“ Drake has made himself a successful real-life meme with a loyal fan base by rapping about his feelings. […] The vulnerability of Drake has changed the game of hip-hop and also redefined what it means to be masculine in the hyper-aggressive culture of hip-hop. Emotional storytelling used to only exist in r&b but rappers like Drake make way for a new generation of people who don’t equate masculinity with detachment from emotions.”
Alex Luboff, 28, a management consultant in Washington: “I listen to Beyoncé,” he said. “I love football. But I also love the opera. The tired trope on television that men can’t be an appreciator of both sports and art is one I that really upsets me.”
“ The increasing bent towards corporate life and rising awareness towards men’s grooming, specifically among the youth is expected to boost the demand of personal care products. Moreover, launch of herbal products with low chemical content has witnessed remarkable growth in the men personal care market”, states Yogiata Sharma, Research Analyst, and Consumer Goods at AMR.
Women empowerment, gay-rights activism and metrosexuals as key players
Many events have shown men that women are capable of accomplishing the same tasks. Women have an increasing presence in politics, corporate executive committees, high performance sports etc. Similarly, many athletes and artists are making their coming out and are proud of their identity. In brief, many work positions or activities that are valued by society are not exclusively showcasing traditional men anymore. It helps to disseminate acceptance and promotion of feminine attributes in the masculine world. The following extract of an article published by the Daily Mail illustrates this point:
“ Traditionally, the American male was measured against the stoic hero who shook off all doubts, vanquished all foes and offered women a muscular shoulder to cry on.
But that was before feminism, gay-rights activism, metrosexuals. Husbands took on a greater share of housework and child care. The military welcomed women and gays. A romantic movie about gay cowboys, ‘Brokeback Mountain,’ won three Oscars.
And this week, the ground shifted under the hyper-masculine realm of America’s most popular pro sport — the National Football League, it seems, will soon have its first openly gay player.”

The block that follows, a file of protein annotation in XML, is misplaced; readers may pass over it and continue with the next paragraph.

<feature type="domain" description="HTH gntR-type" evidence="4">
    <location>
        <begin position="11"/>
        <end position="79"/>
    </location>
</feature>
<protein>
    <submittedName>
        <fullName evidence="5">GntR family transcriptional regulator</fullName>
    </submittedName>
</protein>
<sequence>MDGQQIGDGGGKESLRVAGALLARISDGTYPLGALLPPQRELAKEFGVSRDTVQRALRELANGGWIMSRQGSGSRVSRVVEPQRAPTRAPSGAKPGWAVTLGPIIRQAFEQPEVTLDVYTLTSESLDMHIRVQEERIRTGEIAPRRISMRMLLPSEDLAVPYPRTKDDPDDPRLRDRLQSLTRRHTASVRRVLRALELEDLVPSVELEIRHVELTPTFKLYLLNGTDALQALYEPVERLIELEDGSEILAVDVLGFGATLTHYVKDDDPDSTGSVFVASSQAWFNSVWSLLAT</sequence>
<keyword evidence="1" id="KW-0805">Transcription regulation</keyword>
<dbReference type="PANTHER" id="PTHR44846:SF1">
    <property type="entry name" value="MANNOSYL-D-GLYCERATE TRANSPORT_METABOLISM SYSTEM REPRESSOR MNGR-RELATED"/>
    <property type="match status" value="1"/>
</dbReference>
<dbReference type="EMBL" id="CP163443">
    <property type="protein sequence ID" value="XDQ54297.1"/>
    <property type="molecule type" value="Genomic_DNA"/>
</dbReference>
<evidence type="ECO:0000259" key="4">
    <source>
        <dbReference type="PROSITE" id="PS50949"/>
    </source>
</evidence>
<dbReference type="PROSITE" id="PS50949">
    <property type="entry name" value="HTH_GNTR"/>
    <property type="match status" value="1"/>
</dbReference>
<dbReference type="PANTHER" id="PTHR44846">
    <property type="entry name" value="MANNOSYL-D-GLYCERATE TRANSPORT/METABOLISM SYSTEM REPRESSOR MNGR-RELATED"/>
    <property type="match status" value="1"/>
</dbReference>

The deindustrialization of society as a driving force
In the late 20th century and beginning of 21st century, digitalization of society pushed the tertiary sector of the economy to expand, which has led to a major deindustrialization process. In the industrialized past, a lot of manual labour was entitled to men because it was considered tough. Also, men workers were responsible for providing for family. It helped men identify with traditional masculinity. However, nowadays most jobs don’t require physical strength. The economy has become independent of manly attributes. In an article called How to be a man, Owen Jones explicits this argument:
“ Men such as Deville who have been conditioned from birth to see themselves as the family breadwinner suddenly find that this is no longer the case. A central traditional component of male identity — of what a man is seen to be — has been steadily eroded. When I visited Longbridge in Birmingham a few years ago, I found that former skilled car workers were now employed as supermarket shelf-stackers and cashiers: an occupation that had been associated with women.
[…] Elleke Boehmer, a professor of literature at Oxford University who specialises in gender, says that workforce changes in the UK have brought about an “incredible undermining of masculine self-confidence” and have “induced severe and troubling feelings of insecurity”.”